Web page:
I have found also, that other thermoplastic materials, such as the polyolefins are suitable for the containers of the present invention. The particular thermoplastic material selected can be varied widely depending upon the sealing characteristics desired, i.e., peelability, tearing, etc.
Returning now to FIGURES 1-5, the container of the present invention is formed by sealing together with conventional sheet sealing techniques, i.e., heated platens, rolls, etc., the superimposed sheets 12 and 14 along a portion of their lengths at their coextensive longitudinal side edges 16 and 18 subsequent to placing along selected spaced portions of the bottom sheet 14 the materials to be packaged. The superimposed sheets 12 and 14 are also sealed together by a transverse line at one end thereof, hereinafter referred to as the bottom end of the container 20. A seal at the top end of the container is formed inwardly from the top end of the superimposed sheets 12 and 14 and consists of a continuous angular line 22 having an apex 24 directed toward the top ends of the superimposed sheets 12 and 14. The ends 26 and 28 of the angular seal line are connected with the longitudinal side edge seals 16 and 18 by a pair of inwardly directed transverse seal lines 30 and 32. The transverse seal lines 30* and 32 terminate opposite each other below the apex 24 of the angular seal line 22. In this manner it is seen that the transverse seal lines 30 and 32 divide the container into two chambers, the larger, lower chamber a forming the primary chamber for containing the sterile materials packaged within the container and the upper chamber b forming a secondary chamber which also contains the sterile material but which is provided to maintain a sterile field for ejection of the sterile material from the container subsequent to its being opened. The secondary chamber b and the primary chamber a communicate with one another through a passage 34 defined between the space-d terminal inner ends of the transverse seal lines 30 and 3-2.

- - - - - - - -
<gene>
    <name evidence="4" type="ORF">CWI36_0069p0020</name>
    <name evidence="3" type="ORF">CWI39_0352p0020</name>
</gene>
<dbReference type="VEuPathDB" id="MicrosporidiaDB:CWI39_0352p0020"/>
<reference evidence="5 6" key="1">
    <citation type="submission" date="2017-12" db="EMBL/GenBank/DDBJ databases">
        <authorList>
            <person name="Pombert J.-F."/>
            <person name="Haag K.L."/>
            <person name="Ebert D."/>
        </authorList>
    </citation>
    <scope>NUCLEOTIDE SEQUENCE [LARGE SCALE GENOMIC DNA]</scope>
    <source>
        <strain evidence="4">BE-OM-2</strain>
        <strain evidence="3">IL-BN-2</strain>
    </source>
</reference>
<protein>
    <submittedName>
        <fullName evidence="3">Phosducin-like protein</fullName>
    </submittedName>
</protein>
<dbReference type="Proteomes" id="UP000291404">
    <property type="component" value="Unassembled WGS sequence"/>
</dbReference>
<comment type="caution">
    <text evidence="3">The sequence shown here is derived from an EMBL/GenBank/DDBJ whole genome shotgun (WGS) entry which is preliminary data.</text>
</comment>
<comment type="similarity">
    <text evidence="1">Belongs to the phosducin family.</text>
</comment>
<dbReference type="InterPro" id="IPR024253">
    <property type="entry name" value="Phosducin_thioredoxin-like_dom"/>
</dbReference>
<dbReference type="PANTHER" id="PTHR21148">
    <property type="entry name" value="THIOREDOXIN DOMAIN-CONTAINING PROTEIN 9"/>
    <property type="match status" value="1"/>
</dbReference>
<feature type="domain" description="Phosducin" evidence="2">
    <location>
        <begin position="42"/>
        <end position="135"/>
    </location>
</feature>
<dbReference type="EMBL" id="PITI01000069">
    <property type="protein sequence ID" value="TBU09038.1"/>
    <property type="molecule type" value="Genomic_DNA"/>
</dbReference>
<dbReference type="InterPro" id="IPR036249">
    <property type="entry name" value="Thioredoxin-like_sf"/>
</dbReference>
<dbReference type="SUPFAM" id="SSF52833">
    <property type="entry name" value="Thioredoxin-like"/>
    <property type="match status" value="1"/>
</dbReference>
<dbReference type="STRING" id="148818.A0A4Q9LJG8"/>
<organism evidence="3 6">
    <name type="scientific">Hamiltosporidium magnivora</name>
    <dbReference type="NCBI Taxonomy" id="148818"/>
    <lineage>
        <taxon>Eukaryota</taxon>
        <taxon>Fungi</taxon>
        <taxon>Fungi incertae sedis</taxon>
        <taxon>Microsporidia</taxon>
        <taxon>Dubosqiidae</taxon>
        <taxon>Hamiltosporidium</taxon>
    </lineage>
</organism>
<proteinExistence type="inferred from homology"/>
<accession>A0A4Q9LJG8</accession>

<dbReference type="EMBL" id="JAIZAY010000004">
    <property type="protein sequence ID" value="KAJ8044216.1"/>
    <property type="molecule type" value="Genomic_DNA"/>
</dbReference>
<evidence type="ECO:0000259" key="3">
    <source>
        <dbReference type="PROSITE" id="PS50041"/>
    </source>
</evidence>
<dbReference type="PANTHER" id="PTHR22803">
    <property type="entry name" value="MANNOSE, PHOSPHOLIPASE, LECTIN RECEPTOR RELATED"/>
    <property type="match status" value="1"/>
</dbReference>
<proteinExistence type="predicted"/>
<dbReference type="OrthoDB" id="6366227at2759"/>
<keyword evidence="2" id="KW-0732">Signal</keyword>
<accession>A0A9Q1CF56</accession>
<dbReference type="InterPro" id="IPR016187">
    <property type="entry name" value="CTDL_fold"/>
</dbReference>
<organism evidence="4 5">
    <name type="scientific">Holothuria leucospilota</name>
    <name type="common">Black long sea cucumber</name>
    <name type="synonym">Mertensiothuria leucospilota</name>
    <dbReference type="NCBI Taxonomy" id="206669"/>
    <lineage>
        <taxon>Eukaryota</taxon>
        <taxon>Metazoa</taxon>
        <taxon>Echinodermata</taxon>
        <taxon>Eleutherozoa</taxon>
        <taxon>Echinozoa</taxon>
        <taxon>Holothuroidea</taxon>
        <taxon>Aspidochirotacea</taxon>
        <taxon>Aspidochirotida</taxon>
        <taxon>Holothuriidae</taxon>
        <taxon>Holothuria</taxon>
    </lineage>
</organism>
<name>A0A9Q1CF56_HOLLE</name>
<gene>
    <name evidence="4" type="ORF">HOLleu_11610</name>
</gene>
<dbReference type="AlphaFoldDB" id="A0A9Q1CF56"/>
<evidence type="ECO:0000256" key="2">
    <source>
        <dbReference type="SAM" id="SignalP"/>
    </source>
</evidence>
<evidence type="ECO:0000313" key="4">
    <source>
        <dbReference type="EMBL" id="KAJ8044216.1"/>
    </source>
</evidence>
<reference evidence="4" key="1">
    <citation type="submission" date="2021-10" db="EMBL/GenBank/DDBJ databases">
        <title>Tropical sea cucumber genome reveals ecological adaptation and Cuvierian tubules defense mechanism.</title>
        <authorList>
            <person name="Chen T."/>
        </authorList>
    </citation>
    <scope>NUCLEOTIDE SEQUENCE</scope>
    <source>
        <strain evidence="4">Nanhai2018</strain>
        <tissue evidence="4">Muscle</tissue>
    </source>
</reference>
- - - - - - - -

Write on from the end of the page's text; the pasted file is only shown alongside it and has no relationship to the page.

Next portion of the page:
Beyond the outer edges of the angular seal line 22, the superimposed sheets 12 and 14 are unsealed and form finger-gripping tabs 36 and 37 respectively. To provide for easy gripping and separation of the tabs 36 and 37, the front tab 36 extends slightly beyond the rear tab 37.
To open the container, the tabs 36 and 37 are peeled open by a separating force exerted by the fingers and as they are peeled back, the angular seal line 22 is forced to separate until a resistance to separation is met caused by the transverse seal lines 30 and 32. Once opened to this position, the contents contained within the primary chamber a can be expelled therefrom through the communicating passage 34 by exertion of a squeezing force upon the chamber (1. Because the finger-gripping portions 36 and 37 upon being peeled back to reveal the inner connecting chamber 34 present a relatively large sterile surface defined by the inner surfaces of the superimposed sheets forming the chamber b, the sterile material contained within chamber a upon being ejected therefrom will not contact any unsterile surface of the container.
Referring now to the embodiment shown in FIGURES 6-9 an additional feature is provided further assuring sterile application of the sterile material contained within the chamber a of the container 10.
Within the passageway 34 of the container embodiment described above, there is positioned a utbe 40 of thermoplastic material which extends from the chamber a up into the chamber b. The transverse seal lines 30 and 32 extend inwardly to the base of the thermoplastic tube 40 and are sealed thereto to provide an hermetic seal between the top of the chamber a and the bottom circumference of the tube 40. To assure positive sealing between the tube 40 and the container walls 12 and 14, it is preferred that the thermoplastic material selected for the tube 40 be the same as the thermoplastic material used in forming the front and rear walls 12 and 1-4.
The embodiment of the container shown in FIGURES 6-9 is opened in the same manner as the embodiment of the container shown in FIGURES 1-5 and the contents are ejected from chamber a by exerting a squeezing force thereon. However, it is seen that the sterile material contained within chamber a is even less likely to contact an unsterile surface existent between the separable tabs 36 and 37 because of the tubular member 40 extending a distance beyond the terminal separating point of the tabs 36 and 37. Since the tube 40 is formed within the chamber b of the sealed container which also contains the sterile material, the entire inner and outer surfaces thereof exposed upon opening of the tabs 36 and 37 remain in a sterile condition and. assure that the sterile material contained within the chamber a can be applied topically in .a sterile condition.